- "The Men Return" by Jack Vance: The short story featured a world where causality had basically gone out the window. One character was barely surviving, trying to find patterns where there were none. The ones who were crazy before The Event on the other hand were basically gods.
- Never Let Me Sleep: Whether it's the way her brain naturally works, or the medication she takes for her disorders, Melissa is the only person not effected by the death sleep within the "South Dakota Quarantine Zone".
- Redwall: In High Rhulain, the hare Major Cuthbert went insane after his daughter was killed by vermin. He ended up killing a sea monster single handedly.
- This Alien Shore by C.S. Friedman: The Guerans (a mutant race descended from humanity) are all insane, which makes them the only ones who can pilot ships through hyperspace. In addition, the heroine's multiple personality disorder grants her a secret power that could alter the balance of power throughout known space.
- Deconstructed in Law & Order: Criminal Intent. Detective Robert Goren was encouraged by mentor Declan Gage to indulge his darker impulses to help him understand the criminal mind, and for a long time this approach served him well. However, after a particularly grueling season, he learned that Gage was manipulating events in order to kill Goren's brother and his nemesis, convinced that Goren would be a better detective with fewer people in his life to distract him. Instead, it drove Goren into a psychotic break.
- The premise of Monk is that Adrian Monk's obsessive-compulsive disorder allows him to notice details that normal people would miss, allowing him to solve crimes that stump the police.
- Seven Days: The only person able to pilot the Chronosphere is Frank Parker, inmate at a military insane asylum.
- Call of Cthulhu: There's a rule concerning "Insane Insight" that allows a PC going mad to obtain some hint from the GM as to what they're dealing with or the true natures of the cosmos.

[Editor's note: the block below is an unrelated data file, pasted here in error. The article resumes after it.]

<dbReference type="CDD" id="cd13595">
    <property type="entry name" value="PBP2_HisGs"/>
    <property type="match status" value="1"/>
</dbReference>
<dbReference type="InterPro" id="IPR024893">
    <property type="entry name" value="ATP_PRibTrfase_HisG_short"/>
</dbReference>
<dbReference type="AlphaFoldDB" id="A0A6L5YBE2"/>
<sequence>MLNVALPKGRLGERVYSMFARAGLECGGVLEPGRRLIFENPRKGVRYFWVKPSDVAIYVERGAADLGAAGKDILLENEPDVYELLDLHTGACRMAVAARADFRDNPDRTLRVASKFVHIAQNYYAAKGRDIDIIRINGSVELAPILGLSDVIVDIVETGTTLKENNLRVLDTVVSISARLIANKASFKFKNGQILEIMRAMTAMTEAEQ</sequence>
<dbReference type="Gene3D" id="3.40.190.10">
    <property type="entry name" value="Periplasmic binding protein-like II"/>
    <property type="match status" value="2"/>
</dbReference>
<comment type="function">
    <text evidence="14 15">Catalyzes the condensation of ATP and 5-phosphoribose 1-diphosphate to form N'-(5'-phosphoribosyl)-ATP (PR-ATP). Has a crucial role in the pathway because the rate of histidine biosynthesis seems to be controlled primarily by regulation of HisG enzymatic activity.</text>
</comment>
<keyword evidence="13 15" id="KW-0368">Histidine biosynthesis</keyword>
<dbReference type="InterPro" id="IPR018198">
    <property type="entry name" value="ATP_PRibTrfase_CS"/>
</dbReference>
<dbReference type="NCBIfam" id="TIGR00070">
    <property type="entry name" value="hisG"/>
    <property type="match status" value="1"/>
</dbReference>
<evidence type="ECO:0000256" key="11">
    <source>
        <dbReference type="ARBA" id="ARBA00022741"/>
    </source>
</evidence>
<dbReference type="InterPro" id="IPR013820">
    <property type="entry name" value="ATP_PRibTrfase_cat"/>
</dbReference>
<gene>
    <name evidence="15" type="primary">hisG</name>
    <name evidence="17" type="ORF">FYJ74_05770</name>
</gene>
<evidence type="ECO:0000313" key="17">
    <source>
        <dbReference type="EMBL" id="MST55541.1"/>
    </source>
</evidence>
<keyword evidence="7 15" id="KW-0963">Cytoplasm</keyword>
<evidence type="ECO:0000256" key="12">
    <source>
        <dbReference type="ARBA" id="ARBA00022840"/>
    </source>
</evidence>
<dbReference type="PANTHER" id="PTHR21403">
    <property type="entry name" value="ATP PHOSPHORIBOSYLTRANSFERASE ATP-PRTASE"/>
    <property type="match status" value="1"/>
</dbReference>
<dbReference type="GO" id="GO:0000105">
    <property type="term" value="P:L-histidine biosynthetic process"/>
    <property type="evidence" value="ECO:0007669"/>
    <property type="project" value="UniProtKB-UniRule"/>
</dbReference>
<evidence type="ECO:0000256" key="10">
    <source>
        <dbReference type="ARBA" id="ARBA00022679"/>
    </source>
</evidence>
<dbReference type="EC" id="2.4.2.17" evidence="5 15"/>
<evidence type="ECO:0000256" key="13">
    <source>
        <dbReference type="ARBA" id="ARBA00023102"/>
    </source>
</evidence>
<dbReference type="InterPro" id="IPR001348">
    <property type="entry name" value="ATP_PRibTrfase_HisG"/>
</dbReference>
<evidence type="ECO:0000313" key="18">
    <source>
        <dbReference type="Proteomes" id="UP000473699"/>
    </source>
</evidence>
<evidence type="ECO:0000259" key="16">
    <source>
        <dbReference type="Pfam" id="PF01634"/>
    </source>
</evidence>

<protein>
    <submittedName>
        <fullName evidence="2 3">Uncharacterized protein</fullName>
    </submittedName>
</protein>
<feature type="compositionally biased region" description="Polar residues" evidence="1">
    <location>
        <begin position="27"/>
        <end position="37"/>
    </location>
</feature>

- Dead Space: Isaac Clarke has the blueprints of the Marker in his head. This makes him the perfect guy to go about killing the source(s) of the Necromorphs, and allows him to read and decipher Marker texts. It also makes him paranoid, schizophrenic, and he often hallucinates dead people talking to him. Which is pretty par for the course for anyone who's survived close contact with a Marker, to be fair.
- Hatoful Boyfriend: Anghel Higure is trapped in a delusion that his life is some high-fantasy epic story and those around him are characters in the same. His fantasy stories are, in fact, a perfect metaphor for some of the other characters' personal storylines, including some very dark secrets about them that not even they know, the "spores" he rambles about are probably the biological superweapon samples the doctor has in the clinic, and his senses are highly sharpened by the paranoia of believing himself a fantastical antihero, enabling him to detect threats sooner even if he can't always communicate them.
- Portal: Schizophrenic Doug Rattman was completely right in suspecting the operating system was out to kill everyone and so was the only survivor of the lab incident.
- The Secret World: Daimon is a firm believer in this, hence his astonishingly eccentric behaviour. As he explains in both dialogue options and cutscenes, he believes that only individuals who are utterly without structure, dignity and sanity can truly succeed in the dark days, and to this end has made himself as loose, adaptable and eccentric as possible. He even compares this to incidents where drunk-drivers somehow manage to survive accidents that would have killed sober motorists, reasoning that their survival is due to having lost all the self-respect that might have made them brittle, instead being malleable enough to walk away unharmed.